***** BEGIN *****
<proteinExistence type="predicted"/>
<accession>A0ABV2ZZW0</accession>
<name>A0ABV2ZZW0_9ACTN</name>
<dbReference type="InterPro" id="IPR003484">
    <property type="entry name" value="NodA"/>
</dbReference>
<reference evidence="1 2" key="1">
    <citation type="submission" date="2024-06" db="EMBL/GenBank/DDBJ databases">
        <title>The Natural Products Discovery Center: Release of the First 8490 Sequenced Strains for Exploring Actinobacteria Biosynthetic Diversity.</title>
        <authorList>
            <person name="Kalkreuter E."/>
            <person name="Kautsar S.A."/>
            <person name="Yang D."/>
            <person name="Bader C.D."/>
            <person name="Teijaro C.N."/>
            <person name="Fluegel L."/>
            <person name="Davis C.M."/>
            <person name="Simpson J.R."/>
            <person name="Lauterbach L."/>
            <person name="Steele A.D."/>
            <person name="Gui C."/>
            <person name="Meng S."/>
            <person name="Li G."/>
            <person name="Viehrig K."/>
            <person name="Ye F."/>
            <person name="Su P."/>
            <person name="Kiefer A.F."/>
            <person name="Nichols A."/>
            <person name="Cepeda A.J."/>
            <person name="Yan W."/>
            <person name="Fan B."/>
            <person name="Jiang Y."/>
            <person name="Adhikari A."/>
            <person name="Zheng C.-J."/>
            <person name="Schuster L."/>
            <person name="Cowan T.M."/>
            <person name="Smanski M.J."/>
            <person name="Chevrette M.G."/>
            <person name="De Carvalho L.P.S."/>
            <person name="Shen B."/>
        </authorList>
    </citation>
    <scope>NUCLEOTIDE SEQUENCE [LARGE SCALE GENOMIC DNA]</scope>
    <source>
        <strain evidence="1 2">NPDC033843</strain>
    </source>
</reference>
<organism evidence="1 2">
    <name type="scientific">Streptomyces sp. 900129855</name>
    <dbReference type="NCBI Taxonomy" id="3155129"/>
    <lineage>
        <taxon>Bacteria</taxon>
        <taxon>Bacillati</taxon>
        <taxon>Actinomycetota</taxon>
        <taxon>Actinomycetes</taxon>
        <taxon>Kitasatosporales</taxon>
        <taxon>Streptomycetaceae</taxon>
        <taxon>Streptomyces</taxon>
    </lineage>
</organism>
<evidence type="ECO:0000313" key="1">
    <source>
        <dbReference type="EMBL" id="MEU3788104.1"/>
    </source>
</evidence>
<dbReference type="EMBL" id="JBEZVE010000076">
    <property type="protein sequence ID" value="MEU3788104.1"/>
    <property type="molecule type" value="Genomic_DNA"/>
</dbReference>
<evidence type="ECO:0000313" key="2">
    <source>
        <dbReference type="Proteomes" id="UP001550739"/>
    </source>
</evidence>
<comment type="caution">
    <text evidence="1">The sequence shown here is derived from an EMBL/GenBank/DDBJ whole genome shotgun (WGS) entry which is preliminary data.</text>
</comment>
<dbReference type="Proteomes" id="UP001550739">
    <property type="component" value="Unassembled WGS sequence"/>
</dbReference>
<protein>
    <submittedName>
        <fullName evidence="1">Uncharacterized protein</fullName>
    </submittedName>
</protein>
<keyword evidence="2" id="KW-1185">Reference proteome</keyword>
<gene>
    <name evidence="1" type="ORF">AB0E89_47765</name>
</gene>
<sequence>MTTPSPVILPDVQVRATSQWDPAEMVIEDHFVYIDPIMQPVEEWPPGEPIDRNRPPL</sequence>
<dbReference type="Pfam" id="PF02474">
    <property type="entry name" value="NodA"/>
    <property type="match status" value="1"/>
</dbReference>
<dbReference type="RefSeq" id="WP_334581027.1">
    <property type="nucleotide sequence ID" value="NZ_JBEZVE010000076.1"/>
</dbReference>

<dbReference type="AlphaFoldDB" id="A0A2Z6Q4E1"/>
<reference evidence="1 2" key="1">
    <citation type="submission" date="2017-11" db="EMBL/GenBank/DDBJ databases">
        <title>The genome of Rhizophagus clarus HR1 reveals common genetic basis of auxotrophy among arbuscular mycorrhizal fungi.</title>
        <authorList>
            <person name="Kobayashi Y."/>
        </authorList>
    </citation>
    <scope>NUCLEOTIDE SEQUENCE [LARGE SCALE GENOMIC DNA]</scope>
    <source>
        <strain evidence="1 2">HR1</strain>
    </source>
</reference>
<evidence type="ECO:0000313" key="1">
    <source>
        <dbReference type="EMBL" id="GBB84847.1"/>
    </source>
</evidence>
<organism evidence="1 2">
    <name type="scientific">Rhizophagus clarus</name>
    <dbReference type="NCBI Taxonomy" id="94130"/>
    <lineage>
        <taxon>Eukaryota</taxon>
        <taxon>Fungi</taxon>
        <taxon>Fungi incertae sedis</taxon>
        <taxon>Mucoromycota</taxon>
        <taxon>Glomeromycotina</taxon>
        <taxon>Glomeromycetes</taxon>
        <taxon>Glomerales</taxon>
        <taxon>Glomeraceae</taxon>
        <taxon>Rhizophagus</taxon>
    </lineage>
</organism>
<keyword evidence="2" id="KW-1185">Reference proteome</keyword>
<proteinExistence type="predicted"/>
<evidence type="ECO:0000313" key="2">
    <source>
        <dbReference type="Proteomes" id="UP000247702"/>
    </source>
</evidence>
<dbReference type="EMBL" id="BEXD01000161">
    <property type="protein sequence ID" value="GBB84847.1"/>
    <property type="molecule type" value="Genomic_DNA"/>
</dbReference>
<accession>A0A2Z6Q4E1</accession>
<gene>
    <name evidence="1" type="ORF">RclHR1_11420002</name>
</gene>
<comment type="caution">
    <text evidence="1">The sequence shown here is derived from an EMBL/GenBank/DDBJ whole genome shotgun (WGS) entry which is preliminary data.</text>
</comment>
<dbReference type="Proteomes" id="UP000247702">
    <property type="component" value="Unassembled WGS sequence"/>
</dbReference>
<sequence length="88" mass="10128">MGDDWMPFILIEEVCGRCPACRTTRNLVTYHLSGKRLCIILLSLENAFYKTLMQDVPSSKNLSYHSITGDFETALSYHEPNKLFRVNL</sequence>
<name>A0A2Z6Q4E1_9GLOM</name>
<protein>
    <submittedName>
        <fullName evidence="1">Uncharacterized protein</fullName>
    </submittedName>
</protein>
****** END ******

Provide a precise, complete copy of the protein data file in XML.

<proteinExistence type="predicted"/>
<accession>A0ABV2ZZW0</accession>
<name>A0ABV2ZZW0_9ACTN</name>
<dbReference type="InterPro" id="IPR003484">
    <property type="entry name" value="NodA"/>
</dbReference>
<reference evidence="1 2" key="1">
    <citation type="submission" date="2024-06" db="EMBL/GenBank/DDBJ databases">
        <title>The Natural Products Discovery Center: Release of the First 8490 Sequenced Strains for Exploring Actinobacteria Biosynthetic Diversity.</title>
        <authorList>
            <person name="Kalkreuter E."/>
            <person name="Kautsar S.A."/>
            <person name="Yang D."/>
            <person name="Bader C.D."/>
            <person name="Teijaro C.N."/>
            <person name="Fluegel L."/>
            <person name="Davis C.M."/>
            <person name="Simpson J.R."/>
            <person name="Lauterbach L."/>
            <person name="Steele A.D."/>
            <person name="Gui C."/>
            <person name="Meng S."/>
            <person name="Li G."/>
            <person name="Viehrig K."/>
            <person name="Ye F."/>
            <person name="Su P."/>
            <person name="Kiefer A.F."/>
            <person name="Nichols A."/>
            <person name="Cepeda A.J."/>
            <person name="Yan W."/>
            <person name="Fan B."/>
            <person name="Jiang Y."/>
            <person name="Adhikari A."/>
            <person name="Zheng C.-J."/>
            <person name="Schuster L."/>
            <person name="Cowan T.M."/>
            <person name="Smanski M.J."/>
            <person name="Chevrette M.G."/>
            <person name="De Carvalho L.P.S."/>
            <person name="Shen B."/>
        </authorList>
    </citation>
    <scope>NUCLEOTIDE SEQUENCE [LARGE SCALE GENOMIC DNA]</scope>
    <source>
        <strain evidence="1 2">NPDC033843</strain>
    </source>
</reference>
<organism evidence="1 2">
    <name type="scientific">Streptomyces sp. 900129855</name>
    <dbReference type="NCBI Taxonomy" id="3155129"/>
    <lineage>
        <taxon>Bacteria</taxon>
        <taxon>Bacillati</taxon>
        <taxon>Actinomycetota</taxon>
        <taxon>Actinomycetes</taxon>
        <taxon>Kitasatosporales</taxon>
        <taxon>Streptomycetaceae</taxon>
        <taxon>Streptomyces</taxon>
    </lineage>
</organism>
<evidence type="ECO:0000313" key="1">
    <source>
        <dbReference type="EMBL" id="MEU3788104.1"/>
    </source>
</evidence>
<dbReference type="EMBL" id="JBEZVE010000076">
    <property type="protein sequence ID" value="MEU3788104.1"/>
    <property type="molecule type" value="Genomic_DNA"/>
</dbReference>
<evidence type="ECO:0000313" key="2">
    <source>
        <dbReference type="Proteomes" id="UP001550739"/>
    </source>
</evidence>
<comment type="caution">
    <text evidence="1">The sequence shown here is derived from an EMBL/GenBank/DDBJ whole genome shotgun (WGS) entry which is preliminary data.</text>
</comment>
<dbReference type="Proteomes" id="UP001550739">
    <property type="component" value="Unassembled WGS sequence"/>
</dbReference>
<protein>
    <submittedName>
        <fullName evidence="1">Uncharacterized protein</fullName>
    </submittedName>
</protein>
<keyword evidence="2" id="KW-1185">Reference proteome</keyword>
<gene>
    <name evidence="1" type="ORF">AB0E89_47765</name>
</gene>
<sequence>MTTPSPVILPDVQVRATSQWDPAEMVIEDHFVYIDPIMQPVEEWPPGEPIDRNRPPL</sequence>
<dbReference type="Pfam" id="PF02474">
    <property type="entry name" value="NodA"/>
    <property type="match status" value="1"/>
</dbReference>
<dbReference type="RefSeq" id="WP_334581027.1">
    <property type="nucleotide sequence ID" value="NZ_JBEZVE010000076.1"/>
</dbReference>

<dbReference type="AlphaFoldDB" id="A0A2Z6Q4E1"/>
<reference evidence="1 2" key="1">
    <citation type="submission" date="2017-11" db="EMBL/GenBank/DDBJ databases">
        <title>The genome of Rhizophagus clarus HR1 reveals common genetic basis of auxotrophy among arbuscular mycorrhizal fungi.</title>
        <authorList>
            <person name="Kobayashi Y."/>
        </authorList>
    </citation>
    <scope>NUCLEOTIDE SEQUENCE [LARGE SCALE GENOMIC DNA]</scope>
    <source>
        <strain evidence="1 2">HR1</strain>
    </source>
</reference>
<evidence type="ECO:0000313" key="1">
    <source>
        <dbReference type="EMBL" id="GBB84847.1"/>
    </source>
</evidence>
<organism evidence="1 2">
    <name type="scientific">Rhizophagus clarus</name>
    <dbReference type="NCBI Taxonomy" id="94130"/>
    <lineage>
        <taxon>Eukaryota</taxon>
        <taxon>Fungi</taxon>
        <taxon>Fungi incertae sedis</taxon>
        <taxon>Mucoromycota</taxon>
        <taxon>Glomeromycotina</taxon>
        <taxon>Glomeromycetes</taxon>
        <taxon>Glomerales</taxon>
        <taxon>Glomeraceae</taxon>
        <taxon>Rhizophagus</taxon>
    </lineage>
</organism>
<keyword evidence="2" id="KW-1185">Reference proteome</keyword>
<proteinExistence type="predicted"/>
<evidence type="ECO:0000313" key="2">
    <source>
        <dbReference type="Proteomes" id="UP000247702"/>
    </source>
</evidence>
<dbReference type="EMBL" id="BEXD01000161">
    <property type="protein sequence ID" value="GBB84847.1"/>
    <property type="molecule type" value="Genomic_DNA"/>
</dbReference>
<accession>A0A2Z6Q4E1</accession>
<gene>
    <name evidence="1" type="ORF">RclHR1_11420002</name>
</gene>
<comment type="caution">
    <text evidence="1">The sequence shown here is derived from an EMBL/GenBank/DDBJ whole genome shotgun (WGS) entry which is preliminary data.</text>
</comment>
<dbReference type="Proteomes" id="UP000247702">
    <property type="component" value="Unassembled WGS sequence"/>
</dbReference>
<sequence length="88" mass="10128">MGDDWMPFILIEEVCGRCPACRTTRNLVTYHLSGKRLCIILLSLENAFYKTLMQDVPSSKNLSYHSITGDFETALSYHEPNKLFRVNL</sequence>
<name>A0A2Z6Q4E1_9GLOM</name>
<protein>
    <submittedName>
        <fullName evidence="1">Uncharacterized protein</fullName>
    </submittedName>
</protein>